The secretary of state said observers are not allowed to interact with voters at all and are not permitted to “roam the polling location.” They must stay in one place where they can see and hear what is happening but not get involved in any way. 

Galvin said the state has been in touch with independent observers from various civil rights groups and has been assured by state party chairs that the required conduct will be followed by their own observers.

“If, in fact, there is any effort to disrupt the polls tomorrow by any means, whether it’s by drive-by caravans or anything else, we will insist that law enforcement take action immediately to make sure the polls remain accessible,” Galvin said. “We hope that will not be necessary and I don’t believe it’ll be necessary. That’s not been our history here in Massachusetts, but because so much concern has been expressed about this, I wanted to speak directly to that. All in all, I think we will see a good day tomorrow.”

What officials have said about law enforcement preparations for Election Day (8:15 a.m.) 

Massachusetts Gov. Charlie Baker activated up to 1,000 members of the National Guard for Election Day in the event that local officials request their assistance for maintaining public safety should any large scale protests or demonstrations occur following the election.

Baker said Monday during a press conference that it has become “habit” over the last four years to call in the National Guard when local officials request the action. 

“Sometimes it’s on very short notice, sometimes it’s in advance of a storm or something else, or sometimes it’s in response to a fire,” the governor said. “And we’ve also brought them out when local communities have raised concerns about their ability to safely manage really large outdoor gatherings, and we’ve heard from a number of our colleagues in local government who asked us to make the guard available, if need be, sort of later in the week. But the goal here is to basically be supportive of local communities.”


In a statement, Executive Office of Public Safety and Security Secretary Thomas Turco said  there are no indications of any public safety risks in Massachusetts. A spokesman for Massachusetts State Police said in a statement that the department is not aware of any “specific or credible threats to election sites.”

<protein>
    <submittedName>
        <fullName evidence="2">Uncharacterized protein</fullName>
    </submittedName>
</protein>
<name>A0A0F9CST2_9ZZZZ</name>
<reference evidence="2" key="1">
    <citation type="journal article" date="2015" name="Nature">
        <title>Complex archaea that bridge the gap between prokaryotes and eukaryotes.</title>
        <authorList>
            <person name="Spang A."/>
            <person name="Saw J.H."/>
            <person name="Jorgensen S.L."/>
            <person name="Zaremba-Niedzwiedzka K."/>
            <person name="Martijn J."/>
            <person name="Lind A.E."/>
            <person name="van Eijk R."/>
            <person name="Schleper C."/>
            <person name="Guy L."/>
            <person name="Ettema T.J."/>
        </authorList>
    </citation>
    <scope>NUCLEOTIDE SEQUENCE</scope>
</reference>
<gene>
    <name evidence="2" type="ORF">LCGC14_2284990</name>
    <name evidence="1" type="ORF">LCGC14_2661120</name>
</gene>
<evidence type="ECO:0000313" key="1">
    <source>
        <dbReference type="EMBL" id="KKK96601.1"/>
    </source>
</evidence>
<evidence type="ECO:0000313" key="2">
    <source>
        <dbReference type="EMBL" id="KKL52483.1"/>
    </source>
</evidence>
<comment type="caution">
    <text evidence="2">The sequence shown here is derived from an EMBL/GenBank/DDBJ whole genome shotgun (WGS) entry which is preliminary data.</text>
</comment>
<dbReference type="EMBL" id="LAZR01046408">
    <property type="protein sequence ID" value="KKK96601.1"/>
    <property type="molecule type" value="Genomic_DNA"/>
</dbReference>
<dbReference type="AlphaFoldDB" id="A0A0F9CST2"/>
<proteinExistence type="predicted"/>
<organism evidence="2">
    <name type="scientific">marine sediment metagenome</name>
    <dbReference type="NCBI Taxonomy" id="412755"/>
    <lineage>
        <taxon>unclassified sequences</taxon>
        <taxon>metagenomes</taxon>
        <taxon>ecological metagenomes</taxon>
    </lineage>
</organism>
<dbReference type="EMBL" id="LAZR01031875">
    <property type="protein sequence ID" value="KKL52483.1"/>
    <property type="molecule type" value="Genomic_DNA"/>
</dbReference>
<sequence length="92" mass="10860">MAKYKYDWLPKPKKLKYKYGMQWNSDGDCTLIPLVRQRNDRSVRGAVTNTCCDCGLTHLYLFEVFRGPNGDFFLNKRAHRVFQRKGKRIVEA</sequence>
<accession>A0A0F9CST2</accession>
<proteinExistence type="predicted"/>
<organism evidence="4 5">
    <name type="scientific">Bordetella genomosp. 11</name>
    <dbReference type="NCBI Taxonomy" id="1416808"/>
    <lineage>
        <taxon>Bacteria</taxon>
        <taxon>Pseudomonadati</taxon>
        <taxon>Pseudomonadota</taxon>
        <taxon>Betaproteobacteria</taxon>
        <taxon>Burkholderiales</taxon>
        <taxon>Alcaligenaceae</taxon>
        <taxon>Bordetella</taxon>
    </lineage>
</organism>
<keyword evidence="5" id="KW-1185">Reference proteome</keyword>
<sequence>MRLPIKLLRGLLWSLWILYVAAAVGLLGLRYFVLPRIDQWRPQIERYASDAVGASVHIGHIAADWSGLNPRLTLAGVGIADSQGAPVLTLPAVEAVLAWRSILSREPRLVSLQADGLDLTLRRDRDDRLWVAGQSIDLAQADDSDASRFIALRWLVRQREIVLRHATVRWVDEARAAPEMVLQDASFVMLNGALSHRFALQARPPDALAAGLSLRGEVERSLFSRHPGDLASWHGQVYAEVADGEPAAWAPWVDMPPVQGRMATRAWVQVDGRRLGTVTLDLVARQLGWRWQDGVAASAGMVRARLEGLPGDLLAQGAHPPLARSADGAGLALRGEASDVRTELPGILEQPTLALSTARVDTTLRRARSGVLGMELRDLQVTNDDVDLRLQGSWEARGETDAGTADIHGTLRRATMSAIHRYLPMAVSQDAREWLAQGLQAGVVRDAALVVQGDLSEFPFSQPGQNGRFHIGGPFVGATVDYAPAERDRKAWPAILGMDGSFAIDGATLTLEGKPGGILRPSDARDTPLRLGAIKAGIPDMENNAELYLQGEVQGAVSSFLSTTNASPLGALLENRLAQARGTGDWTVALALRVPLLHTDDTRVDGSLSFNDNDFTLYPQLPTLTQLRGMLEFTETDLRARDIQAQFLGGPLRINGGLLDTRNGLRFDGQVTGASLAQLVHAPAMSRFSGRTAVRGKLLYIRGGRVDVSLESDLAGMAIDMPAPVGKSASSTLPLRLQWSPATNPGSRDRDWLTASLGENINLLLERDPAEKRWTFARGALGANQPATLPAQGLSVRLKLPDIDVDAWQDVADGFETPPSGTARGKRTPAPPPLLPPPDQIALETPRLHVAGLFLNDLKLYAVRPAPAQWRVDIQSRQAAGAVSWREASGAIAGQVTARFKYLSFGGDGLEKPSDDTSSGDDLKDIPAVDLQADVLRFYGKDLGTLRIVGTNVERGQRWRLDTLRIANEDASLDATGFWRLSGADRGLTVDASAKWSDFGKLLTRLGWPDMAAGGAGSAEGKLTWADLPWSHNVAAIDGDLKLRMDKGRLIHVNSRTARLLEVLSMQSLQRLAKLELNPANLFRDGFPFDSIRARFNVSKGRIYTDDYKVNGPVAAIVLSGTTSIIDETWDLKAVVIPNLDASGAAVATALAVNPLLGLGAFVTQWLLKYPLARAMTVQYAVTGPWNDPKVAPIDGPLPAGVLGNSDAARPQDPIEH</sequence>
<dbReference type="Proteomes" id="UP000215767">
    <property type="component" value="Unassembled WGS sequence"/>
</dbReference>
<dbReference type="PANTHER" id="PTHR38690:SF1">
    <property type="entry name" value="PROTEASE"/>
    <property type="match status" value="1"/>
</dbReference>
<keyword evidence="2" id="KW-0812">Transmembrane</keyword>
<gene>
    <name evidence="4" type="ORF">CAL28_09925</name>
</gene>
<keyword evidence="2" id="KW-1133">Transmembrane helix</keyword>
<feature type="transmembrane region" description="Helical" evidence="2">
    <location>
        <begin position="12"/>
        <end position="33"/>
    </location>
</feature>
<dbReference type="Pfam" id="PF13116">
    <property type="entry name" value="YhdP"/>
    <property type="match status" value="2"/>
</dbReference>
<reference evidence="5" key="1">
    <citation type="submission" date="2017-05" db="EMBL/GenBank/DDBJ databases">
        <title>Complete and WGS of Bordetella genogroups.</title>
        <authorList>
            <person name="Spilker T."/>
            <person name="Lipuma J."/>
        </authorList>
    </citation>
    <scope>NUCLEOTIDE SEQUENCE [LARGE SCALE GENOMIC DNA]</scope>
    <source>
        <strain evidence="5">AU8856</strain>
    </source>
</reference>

“As for public gatherings related to the elections, we – through our State Police Watch Center and our Homeland Security Operations Center – will continue to monitor developing incidents and intelligence through the election and the days beyond to maximize situational awareness, response capabilities, and public safety,” spokesman Dave Procopio said. “We will deploy enhanced staffing prior to Election Day, on Election Day, and on the days that follow to ensure safety and security at the locations for which we have primary jurisdiction, such as the State House and other state properties throughout Massachusetts, as well as to assist local police departments that request our help to protect public safety in their communities.”

Carol Rose, the executive director of the ACLU of Massachusetts, wrote in a column over the weekend that regardless of the election’s outcome, law enforcement “must protect the right to protest and peacefully assemble.”

“Unfortunately, some police have responded to recent protests with tear gas, pepper spray, and baton strikes on peaceful political protesters,” Rose wrote, defending the rights of protesters. “Responding to peaceful political demonstrations with violence is antithetical to law enforcement’s duty to protect the public and to keep peace. Mayors and police commissioners should exercise leadership to stop this recent pattern of violent and counter-productive conduct toward political protesters.”

The ACLU leader also urged Massachusetts officials not to “assist federal law enforcement in any effort to undermine the right to protest or peacefully assemble.”

2020 Election Day kicks off with polls opening in Massachusetts at 7 a.m. (5 a.m.)

Election Day is finally here.

Tuesday, Nov. 3, will see the final chance for voters to cast their ballot for the presidential candidate they want to see in the White House in January, at a time when the COVID-19 pandemic has sickened 9.2 million Americans and killed more than 230,000 people across the United States.

In Massachusetts, the polls will be open from 7 a.m. to 8 p.m. for voters who haven’t already cast their general election ballot during early or mail-in voting. Massachusetts voters can also head to their polling place to fill out a ballot if their mail-in ballot hasn’t yet reached their local election office or if their ballot was rejected.

Voters in Massachusetts will see more than just the race between President Donald Trump and his Democratic challenger, former vice president Joe Biden, on their ballot. Check out our voter’s guide, and catch up on some of our past election coverage below: